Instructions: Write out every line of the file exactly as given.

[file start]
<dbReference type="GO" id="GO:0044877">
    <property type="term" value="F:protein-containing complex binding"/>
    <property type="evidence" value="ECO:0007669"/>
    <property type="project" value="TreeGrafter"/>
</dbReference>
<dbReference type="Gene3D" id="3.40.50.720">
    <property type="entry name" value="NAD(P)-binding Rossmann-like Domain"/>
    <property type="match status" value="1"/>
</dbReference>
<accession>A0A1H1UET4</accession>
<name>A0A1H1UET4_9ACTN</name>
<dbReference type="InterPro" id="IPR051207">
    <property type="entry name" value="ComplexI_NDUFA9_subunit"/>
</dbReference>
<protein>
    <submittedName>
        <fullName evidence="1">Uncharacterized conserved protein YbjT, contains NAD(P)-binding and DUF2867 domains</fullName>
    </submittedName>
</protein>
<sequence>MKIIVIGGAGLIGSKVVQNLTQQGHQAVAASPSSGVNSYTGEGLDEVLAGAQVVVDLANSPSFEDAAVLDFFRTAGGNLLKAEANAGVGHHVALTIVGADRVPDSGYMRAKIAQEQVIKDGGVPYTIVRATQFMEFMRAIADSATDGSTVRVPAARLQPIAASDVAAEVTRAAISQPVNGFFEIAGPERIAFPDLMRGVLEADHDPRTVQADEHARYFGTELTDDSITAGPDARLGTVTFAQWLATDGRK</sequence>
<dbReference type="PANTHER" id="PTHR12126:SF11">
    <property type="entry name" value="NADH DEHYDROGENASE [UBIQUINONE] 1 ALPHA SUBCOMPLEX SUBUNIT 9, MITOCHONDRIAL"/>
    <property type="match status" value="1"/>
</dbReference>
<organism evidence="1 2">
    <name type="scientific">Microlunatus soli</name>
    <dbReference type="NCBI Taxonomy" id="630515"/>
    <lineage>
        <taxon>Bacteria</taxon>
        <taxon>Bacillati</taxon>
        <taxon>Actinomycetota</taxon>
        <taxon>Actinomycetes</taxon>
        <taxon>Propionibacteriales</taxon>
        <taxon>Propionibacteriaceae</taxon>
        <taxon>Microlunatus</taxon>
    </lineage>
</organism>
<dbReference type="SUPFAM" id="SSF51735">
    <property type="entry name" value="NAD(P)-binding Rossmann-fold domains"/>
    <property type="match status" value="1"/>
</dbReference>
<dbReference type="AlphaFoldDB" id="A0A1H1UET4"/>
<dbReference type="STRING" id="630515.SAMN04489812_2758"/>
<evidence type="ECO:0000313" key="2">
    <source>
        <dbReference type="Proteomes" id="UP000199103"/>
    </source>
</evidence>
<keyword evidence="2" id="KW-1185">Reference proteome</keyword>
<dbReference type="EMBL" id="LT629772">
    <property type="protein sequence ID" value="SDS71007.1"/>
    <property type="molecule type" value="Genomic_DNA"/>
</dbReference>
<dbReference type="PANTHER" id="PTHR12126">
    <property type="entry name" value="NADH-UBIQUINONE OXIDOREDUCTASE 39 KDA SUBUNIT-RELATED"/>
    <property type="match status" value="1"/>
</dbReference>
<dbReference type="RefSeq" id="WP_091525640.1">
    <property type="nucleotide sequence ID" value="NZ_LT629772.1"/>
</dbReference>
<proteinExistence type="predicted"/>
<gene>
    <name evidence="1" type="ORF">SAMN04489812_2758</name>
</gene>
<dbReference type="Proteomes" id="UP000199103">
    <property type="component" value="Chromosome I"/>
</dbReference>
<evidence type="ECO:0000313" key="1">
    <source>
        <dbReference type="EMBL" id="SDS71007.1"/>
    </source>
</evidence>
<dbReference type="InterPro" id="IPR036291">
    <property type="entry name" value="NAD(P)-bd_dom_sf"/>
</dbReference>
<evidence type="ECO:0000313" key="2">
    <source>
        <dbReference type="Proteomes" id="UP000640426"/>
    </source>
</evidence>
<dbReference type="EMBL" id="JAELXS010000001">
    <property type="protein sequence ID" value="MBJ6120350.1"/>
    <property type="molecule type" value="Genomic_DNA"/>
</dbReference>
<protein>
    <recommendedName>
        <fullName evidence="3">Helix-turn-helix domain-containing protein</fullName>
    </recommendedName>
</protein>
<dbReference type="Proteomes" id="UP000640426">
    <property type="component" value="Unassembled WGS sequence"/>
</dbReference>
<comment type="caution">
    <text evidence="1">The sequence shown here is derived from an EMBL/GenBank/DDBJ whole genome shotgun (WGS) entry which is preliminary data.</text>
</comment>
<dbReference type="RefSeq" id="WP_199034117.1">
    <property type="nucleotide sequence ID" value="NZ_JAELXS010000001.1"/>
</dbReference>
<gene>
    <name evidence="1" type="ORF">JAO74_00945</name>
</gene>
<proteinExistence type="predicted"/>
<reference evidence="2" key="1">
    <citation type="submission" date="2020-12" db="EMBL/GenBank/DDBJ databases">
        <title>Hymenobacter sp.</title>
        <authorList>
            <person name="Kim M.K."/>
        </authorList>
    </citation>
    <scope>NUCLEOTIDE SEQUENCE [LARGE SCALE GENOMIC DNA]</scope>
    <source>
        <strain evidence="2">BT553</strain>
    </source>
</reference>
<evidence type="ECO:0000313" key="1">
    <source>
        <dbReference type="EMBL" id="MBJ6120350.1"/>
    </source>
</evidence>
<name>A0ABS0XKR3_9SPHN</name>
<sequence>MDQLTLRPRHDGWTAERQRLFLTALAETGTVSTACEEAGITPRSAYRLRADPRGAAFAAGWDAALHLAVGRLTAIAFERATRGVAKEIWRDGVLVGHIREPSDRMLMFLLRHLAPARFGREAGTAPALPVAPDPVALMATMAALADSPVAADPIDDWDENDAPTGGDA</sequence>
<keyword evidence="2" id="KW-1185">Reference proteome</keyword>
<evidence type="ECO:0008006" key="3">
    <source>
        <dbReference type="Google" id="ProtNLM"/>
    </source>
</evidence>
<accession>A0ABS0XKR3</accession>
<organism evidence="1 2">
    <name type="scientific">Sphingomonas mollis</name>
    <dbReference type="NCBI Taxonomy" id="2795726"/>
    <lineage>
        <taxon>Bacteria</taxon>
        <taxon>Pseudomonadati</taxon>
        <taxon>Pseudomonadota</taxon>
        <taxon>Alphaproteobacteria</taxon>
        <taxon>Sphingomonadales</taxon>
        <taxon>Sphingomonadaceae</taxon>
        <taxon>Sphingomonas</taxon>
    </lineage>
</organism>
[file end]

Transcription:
<dbReference type="GO" id="GO:0044877">
    <property type="term" value="F:protein-containing complex binding"/>
    <property type="evidence" value="ECO:0007669"/>
    <property type="project" value="TreeGrafter"/>
</dbReference>
<dbReference type="Gene3D" id="3.40.50.720">
    <property type="entry name" value="NAD(P)-binding Rossmann-like Domain"/>
    <property type="match status" value="1"/>
</dbReference>
<accession>A0A1H1UET4</accession>
<name>A0A1H1UET4_9ACTN</name>
<dbReference type="InterPro" id="IPR051207">
    <property type="entry name" value="ComplexI_NDUFA9_subunit"/>
</dbReference>
<protein>
    <submittedName>
        <fullName evidence="1">Uncharacterized conserved protein YbjT, contains NAD(P)-binding and DUF2867 domains</fullName>
    </submittedName>
</protein>
<sequence>MKIIVIGGAGLIGSKVVQNLTQQGHQAVAASPSSGVNSYTGEGLDEVLAGAQVVVDLANSPSFEDAAVLDFFRTAGGNLLKAEANAGVGHHVALTIVGADRVPDSGYMRAKIAQEQVIKDGGVPYTIVRATQFMEFMRAIADSATDGSTVRVPAARLQPIAASDVAAEVTRAAISQPVNGFFEIAGPERIAFPDLMRGVLEADHDPRTVQADEHARYFGTELTDDSITAGPDARLGTVTFAQWLATDGRK</sequence>
<dbReference type="PANTHER" id="PTHR12126:SF11">
    <property type="entry name" value="NADH DEHYDROGENASE [UBIQUINONE] 1 ALPHA SUBCOMPLEX SUBUNIT 9, MITOCHONDRIAL"/>
    <property type="match status" value="1"/>
</dbReference>
<organism evidence="1 2">
    <name type="scientific">Microlunatus soli</name>
    <dbReference type="NCBI Taxonomy" id="630515"/>
    <lineage>
        <taxon>Bacteria</taxon>
        <taxon>Bacillati</taxon>
        <taxon>Actinomycetota</taxon>
        <taxon>Actinomycetes</taxon>
        <taxon>Propionibacteriales</taxon>
        <taxon>Propionibacteriaceae</taxon>
        <taxon>Microlunatus</taxon>
    </lineage>
</organism>
<dbReference type="SUPFAM" id="SSF51735">
    <property type="entry name" value="NAD(P)-binding Rossmann-fold domains"/>
    <property type="match status" value="1"/>
</dbReference>
<dbReference type="AlphaFoldDB" id="A0A1H1UET4"/>
<dbReference type="STRING" id="630515.SAMN04489812_2758"/>
<evidence type="ECO:0000313" key="2">
    <source>
        <dbReference type="Proteomes" id="UP000199103"/>
    </source>
</evidence>
<keyword evidence="2" id="KW-1185">Reference proteome</keyword>
<dbReference type="EMBL" id="LT629772">
    <property type="protein sequence ID" value="SDS71007.1"/>
    <property type="molecule type" value="Genomic_DNA"/>
</dbReference>
<dbReference type="PANTHER" id="PTHR12126">
    <property type="entry name" value="NADH-UBIQUINONE OXIDOREDUCTASE 39 KDA SUBUNIT-RELATED"/>
    <property type="match status" value="1"/>
</dbReference>
<dbReference type="RefSeq" id="WP_091525640.1">
    <property type="nucleotide sequence ID" value="NZ_LT629772.1"/>
</dbReference>
<proteinExistence type="predicted"/>
<gene>
    <name evidence="1" type="ORF">SAMN04489812_2758</name>
</gene>
<dbReference type="Proteomes" id="UP000199103">
    <property type="component" value="Chromosome I"/>
</dbReference>
<evidence type="ECO:0000313" key="1">
    <source>
        <dbReference type="EMBL" id="SDS71007.1"/>
    </source>
</evidence>
<dbReference type="InterPro" id="IPR036291">
    <property type="entry name" value="NAD(P)-bd_dom_sf"/>
</dbReference>
<evidence type="ECO:0000313" key="2">
    <source>
        <dbReference type="Proteomes" id="UP000640426"/>
    </source>
</evidence>
<dbReference type="EMBL" id="JAELXS010000001">
    <property type="protein sequence ID" value="MBJ6120350.1"/>
    <property type="molecule type" value="Genomic_DNA"/>
</dbReference>
<protein>
    <recommendedName>
        <fullName evidence="3">Helix-turn-helix domain-containing protein</fullName>
    </recommendedName>
</protein>
<dbReference type="Proteomes" id="UP000640426">
    <property type="component" value="Unassembled WGS sequence"/>
</dbReference>
<comment type="caution">
    <text evidence="1">The sequence shown here is derived from an EMBL/GenBank/DDBJ whole genome shotgun (WGS) entry which is preliminary data.</text>
</comment>
<dbReference type="RefSeq" id="WP_199034117.1">
    <property type="nucleotide sequence ID" value="NZ_JAELXS010000001.1"/>
</dbReference>
<gene>
    <name evidence="1" type="ORF">JAO74_00945</name>
</gene>
<proteinExistence type="predicted"/>
<reference evidence="2" key="1">
    <citation type="submission" date="2020-12" db="EMBL/GenBank/DDBJ databases">
        <title>Hymenobacter sp.</title>
        <authorList>
            <person name="Kim M.K."/>
        </authorList>
    </citation>
    <scope>NUCLEOTIDE SEQUENCE [LARGE SCALE GENOMIC DNA]</scope>
    <source>
        <strain evidence="2">BT553</strain>
    </source>
</reference>
<evidence type="ECO:0000313" key="1">
    <source>
        <dbReference type="EMBL" id="MBJ6120350.1"/>
    </source>
</evidence>
<name>A0ABS0XKR3_9SPHN</name>
<sequence>MDQLTLRPRHDGWTAERQRLFLTALAETGTVSTACEEAGITPRSAYRLRADPRGAAFAAGWDAALHLAVGRLTAIAFERATRGVAKEIWRDGVLVGHIREPSDRMLMFLLRHLAPARFGREAGTAPALPVAPDPVALMATMAALADSPVAADPIDDWDENDAPTGGDA</sequence>
<keyword evidence="2" id="KW-1185">Reference proteome</keyword>
<evidence type="ECO:0008006" key="3">
    <source>
        <dbReference type="Google" id="ProtNLM"/>
    </source>
</evidence>
<accession>A0ABS0XKR3</accession>
<organism evidence="1 2">
    <name type="scientific">Sphingomonas mollis</name>
    <dbReference type="NCBI Taxonomy" id="2795726"/>
    <lineage>
        <taxon>Bacteria</taxon>
        <taxon>Pseudomonadati</taxon>
        <taxon>Pseudomonadota</taxon>
        <taxon>Alphaproteobacteria</taxon>
        <taxon>Sphingomonadales</taxon>
        <taxon>Sphingomonadaceae</taxon>
        <taxon>Sphingomonas</taxon>
    </lineage>
</organism>